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Morning Coffee: BlackRock’s back to the office memo is a study in corporate euphemism. The big Goldman M&A job that nobody seems to want

A decent rule of thumb with regard to corporate communication is that the sincerity of praise is inversely proportional to the number of recipients.  If someone in senior management sends a personal email to you telling you what a great employee you are, that’s very significant indeed.  If they send it to a small team of about half a dozen people, that’s still a major gesture.  But when there’s a message going out to all staff talking how great and important every single employee of the whole firm is … if anything, that’s likely to be preparatory to some unpalatable news.

And so, BlackRock employees reading things like “When we think about what drives our firm forward, everything comes down to our greatest asset — our people” and “We have felt the energy generated by being together” should have been wary.  It might sound like a yoga teacher’s motivational chat, but when they say “This energy, and the horizontal collaboration powers, are what make BlackRock so special,” it's about more than the downward dog.

Yes, these are all euphemisms for “we’re reducing work-from-home benefits”.  Or to put it less clearly, “evolving our Future of Work pilot”. 

The “Future of Work” (FoW) began in October 2021.  At the time, it was only applicable to about fifty per cent of BlackRock’s global staff, because the rest of them were working from home five days a week because of the pandemic.  As the lockdowns ended, though, BlackRock continued to allow two days a week working from home, with three days each week in the office.  That’s now being “evolved” down to one day a week.  There might occasionally be some “additional flexibility” if you can agree it with your manager, but basically everyone is meant to “consistently adhere to the FoW requirement”.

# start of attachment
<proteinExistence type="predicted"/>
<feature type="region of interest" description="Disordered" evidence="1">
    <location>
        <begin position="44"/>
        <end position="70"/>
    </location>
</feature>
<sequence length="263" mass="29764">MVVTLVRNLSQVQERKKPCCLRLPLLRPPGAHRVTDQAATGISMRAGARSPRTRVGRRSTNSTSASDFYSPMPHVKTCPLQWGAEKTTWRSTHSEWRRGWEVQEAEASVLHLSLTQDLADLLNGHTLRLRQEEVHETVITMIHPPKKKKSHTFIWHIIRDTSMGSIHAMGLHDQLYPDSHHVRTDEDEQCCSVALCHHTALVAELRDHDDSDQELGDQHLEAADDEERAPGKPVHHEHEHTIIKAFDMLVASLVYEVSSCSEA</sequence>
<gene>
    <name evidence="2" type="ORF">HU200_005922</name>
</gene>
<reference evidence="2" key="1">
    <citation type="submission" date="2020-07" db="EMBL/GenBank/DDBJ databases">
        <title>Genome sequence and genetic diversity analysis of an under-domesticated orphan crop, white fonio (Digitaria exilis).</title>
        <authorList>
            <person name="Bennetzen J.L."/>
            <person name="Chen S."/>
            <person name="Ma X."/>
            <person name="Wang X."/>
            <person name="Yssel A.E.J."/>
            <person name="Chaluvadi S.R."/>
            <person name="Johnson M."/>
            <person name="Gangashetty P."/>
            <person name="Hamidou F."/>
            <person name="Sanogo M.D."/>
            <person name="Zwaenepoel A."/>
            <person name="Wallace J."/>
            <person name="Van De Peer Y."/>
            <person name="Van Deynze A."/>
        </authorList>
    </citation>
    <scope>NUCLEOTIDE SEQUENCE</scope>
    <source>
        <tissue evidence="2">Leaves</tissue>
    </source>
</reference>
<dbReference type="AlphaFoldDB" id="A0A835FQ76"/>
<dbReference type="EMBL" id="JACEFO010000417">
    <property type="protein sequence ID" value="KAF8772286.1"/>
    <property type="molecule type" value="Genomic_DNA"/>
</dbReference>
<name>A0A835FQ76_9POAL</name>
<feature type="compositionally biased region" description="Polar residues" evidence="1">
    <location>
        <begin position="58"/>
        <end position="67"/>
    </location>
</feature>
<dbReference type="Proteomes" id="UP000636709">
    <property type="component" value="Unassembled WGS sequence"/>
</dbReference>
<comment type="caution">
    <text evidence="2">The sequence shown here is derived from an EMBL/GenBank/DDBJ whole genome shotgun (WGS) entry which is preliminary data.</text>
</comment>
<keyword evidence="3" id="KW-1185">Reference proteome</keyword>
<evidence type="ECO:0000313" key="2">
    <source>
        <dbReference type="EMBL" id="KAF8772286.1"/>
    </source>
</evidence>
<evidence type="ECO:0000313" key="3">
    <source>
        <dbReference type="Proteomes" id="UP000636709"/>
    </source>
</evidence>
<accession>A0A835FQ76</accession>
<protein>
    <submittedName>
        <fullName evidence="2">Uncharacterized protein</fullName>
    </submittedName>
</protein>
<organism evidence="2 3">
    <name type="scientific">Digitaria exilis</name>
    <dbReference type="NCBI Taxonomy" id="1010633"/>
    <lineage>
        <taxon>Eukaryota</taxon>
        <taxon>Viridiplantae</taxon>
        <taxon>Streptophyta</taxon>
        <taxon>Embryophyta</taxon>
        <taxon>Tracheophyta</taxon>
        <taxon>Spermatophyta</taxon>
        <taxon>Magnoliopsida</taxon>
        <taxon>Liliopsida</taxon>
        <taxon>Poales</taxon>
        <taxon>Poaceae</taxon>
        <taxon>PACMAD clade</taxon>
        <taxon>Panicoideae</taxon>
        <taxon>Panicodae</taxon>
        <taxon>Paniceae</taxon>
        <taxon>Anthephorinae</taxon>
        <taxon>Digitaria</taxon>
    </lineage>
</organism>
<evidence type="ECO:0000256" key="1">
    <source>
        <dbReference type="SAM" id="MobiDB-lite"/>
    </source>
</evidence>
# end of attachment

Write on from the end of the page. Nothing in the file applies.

The only other exception is that there will apparently be “seasonal flexibility”, which means that once a year “during a time period that is relevant in your country”, you can work from home for two weeks.  This seems to be an existing benefit under the “Future of Work”, so BlackRock employees will presumably know what it means, but it doesn’t look like you can depart to the beach; if you’re going to log in from anywhere other than your home address, you’ll need special permission.

So, BlackRock people will be enjoying 33% more “teaching moments between team members” and be that much more likely to “step up and get into the mix”, which is particularly important during “fast-moving” markets with “high-client-interest events happening”.  And (possibly a tacit acknowledgement that the recipients of the email aren’t all going to be particularly stoked by the new policy), everyone is encouraged to “transition into this model by increasing your in-office days” between now and September, when the new Future of Work begins.  The authors (COO Rob Goldstein and Head of HR Caroline Heller) sign off with a cheerful “See you in the office!”, although this too is probably not to be taken literally.